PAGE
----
* * *

I am a PTSD patient, result of childhood trauma, physical, verbal, emotional abuse. The defendants behavior has exaserbated [sic] my condition for years. I ask that a jury consider damages. Compensation monetary or other. I wish the court to order defendants to cease and desist further activities described without a court ordered warrant based on reasonable probable cause indicating a crime or criminal activity. A decade of consistant [sic] incidents outside the law for the sake of political agenda by law enforcement and their supervisors perpetuated upon myself and others is difficult to fathom in a compensatory parameter.

         II. DISCUSSION

         In considering whether a complaint states a claim, the court must accept all allegations of material fact in the complaint as true. See Erickson v. Pardus, 551 U.S. 89, 93-94 (2007). The court must also construe the alleged facts in the light most favorable to the plaintiff. See Scheuer v. Rhodes, 416 U.S. 232, 236 (1974); see also Hosp. Bldg. Co. v. Rex Hosp. Trustees, 425 U.S. 738, 740 (1976); Barnett v. Centoni, 31 F.3d 813, 816 (9th Cir. 1994) (per curiam). All ambiguities or doubts must also be resolved in the plaintiff's favor. See Jenkins v. McKeithen, 395 U.S. 411, 421 (1969). However, legally conclusory statements, not supported by actual factual allegations, need not be accepted. See Ashcroft v. Iqbal, 129 S.Ct. 1937, 1949-50 (2009). In addition, pro se pleadings are held to a less stringent standard than those drafted by lawyers. See Haines v. Kerner, 404 U.S. 519, 520 (1972).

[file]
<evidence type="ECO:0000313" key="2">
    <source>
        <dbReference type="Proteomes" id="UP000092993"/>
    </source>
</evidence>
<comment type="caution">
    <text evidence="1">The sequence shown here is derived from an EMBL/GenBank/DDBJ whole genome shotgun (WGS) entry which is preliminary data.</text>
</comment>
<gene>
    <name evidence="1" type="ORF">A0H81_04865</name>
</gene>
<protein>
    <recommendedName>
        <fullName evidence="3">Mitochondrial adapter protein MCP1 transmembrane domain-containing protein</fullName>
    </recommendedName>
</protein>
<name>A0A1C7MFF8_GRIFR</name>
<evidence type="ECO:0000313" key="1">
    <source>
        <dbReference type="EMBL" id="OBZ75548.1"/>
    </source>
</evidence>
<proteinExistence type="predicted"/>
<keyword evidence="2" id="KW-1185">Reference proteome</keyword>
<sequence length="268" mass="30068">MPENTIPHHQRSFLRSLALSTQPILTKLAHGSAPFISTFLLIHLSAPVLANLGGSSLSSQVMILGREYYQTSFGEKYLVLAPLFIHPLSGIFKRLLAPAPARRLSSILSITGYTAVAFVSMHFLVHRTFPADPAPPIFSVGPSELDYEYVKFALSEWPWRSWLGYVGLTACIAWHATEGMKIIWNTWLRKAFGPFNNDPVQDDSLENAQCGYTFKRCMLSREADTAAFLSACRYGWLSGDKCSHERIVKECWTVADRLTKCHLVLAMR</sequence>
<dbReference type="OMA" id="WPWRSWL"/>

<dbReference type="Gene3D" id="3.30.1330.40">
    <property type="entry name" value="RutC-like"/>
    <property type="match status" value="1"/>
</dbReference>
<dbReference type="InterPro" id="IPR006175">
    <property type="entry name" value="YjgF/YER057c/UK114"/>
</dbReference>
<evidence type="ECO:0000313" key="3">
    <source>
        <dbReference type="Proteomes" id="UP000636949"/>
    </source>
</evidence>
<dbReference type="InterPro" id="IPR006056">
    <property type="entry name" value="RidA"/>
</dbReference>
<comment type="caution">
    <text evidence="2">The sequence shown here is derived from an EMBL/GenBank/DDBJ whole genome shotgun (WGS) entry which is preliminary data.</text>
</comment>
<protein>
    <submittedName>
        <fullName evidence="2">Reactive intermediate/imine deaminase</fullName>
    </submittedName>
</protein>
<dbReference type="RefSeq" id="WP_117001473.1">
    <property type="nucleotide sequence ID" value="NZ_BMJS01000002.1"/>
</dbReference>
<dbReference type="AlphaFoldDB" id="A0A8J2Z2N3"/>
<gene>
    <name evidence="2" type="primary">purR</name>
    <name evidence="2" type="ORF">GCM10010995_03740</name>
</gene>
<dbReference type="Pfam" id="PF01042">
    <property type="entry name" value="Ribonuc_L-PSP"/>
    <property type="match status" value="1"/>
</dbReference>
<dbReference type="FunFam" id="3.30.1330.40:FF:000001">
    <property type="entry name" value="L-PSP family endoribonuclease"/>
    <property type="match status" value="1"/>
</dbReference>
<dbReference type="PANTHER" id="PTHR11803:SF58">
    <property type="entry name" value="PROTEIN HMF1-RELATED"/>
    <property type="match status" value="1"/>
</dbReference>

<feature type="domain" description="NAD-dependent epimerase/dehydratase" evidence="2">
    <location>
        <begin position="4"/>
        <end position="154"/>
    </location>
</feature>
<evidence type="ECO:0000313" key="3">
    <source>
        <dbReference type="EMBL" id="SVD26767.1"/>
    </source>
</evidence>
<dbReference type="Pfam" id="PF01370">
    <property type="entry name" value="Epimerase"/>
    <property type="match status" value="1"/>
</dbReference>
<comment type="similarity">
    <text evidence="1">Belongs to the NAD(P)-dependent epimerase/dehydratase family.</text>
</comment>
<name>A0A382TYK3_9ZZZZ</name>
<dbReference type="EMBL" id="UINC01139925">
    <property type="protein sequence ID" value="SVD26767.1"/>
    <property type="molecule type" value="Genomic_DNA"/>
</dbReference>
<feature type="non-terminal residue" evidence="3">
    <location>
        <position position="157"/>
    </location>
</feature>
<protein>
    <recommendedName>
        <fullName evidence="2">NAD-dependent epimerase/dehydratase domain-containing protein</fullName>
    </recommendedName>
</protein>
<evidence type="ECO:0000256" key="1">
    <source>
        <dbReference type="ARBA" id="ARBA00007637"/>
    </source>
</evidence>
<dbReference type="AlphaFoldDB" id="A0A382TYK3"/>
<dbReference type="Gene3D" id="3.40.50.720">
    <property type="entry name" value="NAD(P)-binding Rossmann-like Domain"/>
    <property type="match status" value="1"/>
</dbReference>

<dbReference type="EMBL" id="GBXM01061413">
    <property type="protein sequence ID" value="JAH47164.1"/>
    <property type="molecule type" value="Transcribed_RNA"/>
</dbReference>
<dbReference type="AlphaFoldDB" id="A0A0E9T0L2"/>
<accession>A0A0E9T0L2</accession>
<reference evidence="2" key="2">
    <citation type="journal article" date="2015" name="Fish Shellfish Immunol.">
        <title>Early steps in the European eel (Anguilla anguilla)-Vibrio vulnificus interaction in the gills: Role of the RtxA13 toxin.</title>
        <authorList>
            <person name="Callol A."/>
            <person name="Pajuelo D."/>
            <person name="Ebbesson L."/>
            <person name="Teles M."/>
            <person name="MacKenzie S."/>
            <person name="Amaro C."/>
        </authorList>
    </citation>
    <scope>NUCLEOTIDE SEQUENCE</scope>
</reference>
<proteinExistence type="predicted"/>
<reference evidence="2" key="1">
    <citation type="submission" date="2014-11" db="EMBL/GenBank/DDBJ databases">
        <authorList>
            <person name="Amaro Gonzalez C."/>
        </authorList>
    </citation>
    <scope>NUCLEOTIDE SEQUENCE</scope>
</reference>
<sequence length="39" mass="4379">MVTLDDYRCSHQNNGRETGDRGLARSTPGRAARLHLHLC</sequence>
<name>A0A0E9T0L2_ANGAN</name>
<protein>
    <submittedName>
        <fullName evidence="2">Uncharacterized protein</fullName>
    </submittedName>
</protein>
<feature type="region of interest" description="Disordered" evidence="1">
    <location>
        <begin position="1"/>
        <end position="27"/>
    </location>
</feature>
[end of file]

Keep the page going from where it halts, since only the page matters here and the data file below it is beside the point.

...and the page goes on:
Federal Rule of Civil Procedure 8(a)(2) requires only “a short and plain statement of the claim showing that the pleader is entitled to relief” in order to “give the defendant fair notice of what the . . . claim is and the grounds upon which it rests.” Bell Atl. Corp v. Twombly, 550 U.S. 544, 555 (2007) (quoting Conley v. Gibson, 355 U.S. 41, 47 (1957)). However, in order to survive dismissal for failure to state a claim, a complaint must contain more than “a formulaic recitation of the elements of a cause of action;” it must contain factual allegations sufficient “to raise a right to relief above the speculative level.” Id. at 555-56. The complaint must contain “enough facts to state a claim to relief that is plausible on its face.” Id. at 570. “A claim has facial plausibility when the plaintiff pleads factual content that allows the court to draw the reasonable inference that the defendant is liable for the misconduct alleged.” Iqbal, 129 S.Ct. at 1949. “The plausibility standard is not akin to a ‘probability requirement,' but it asks for more than a sheer possibility that a defendant has acted ...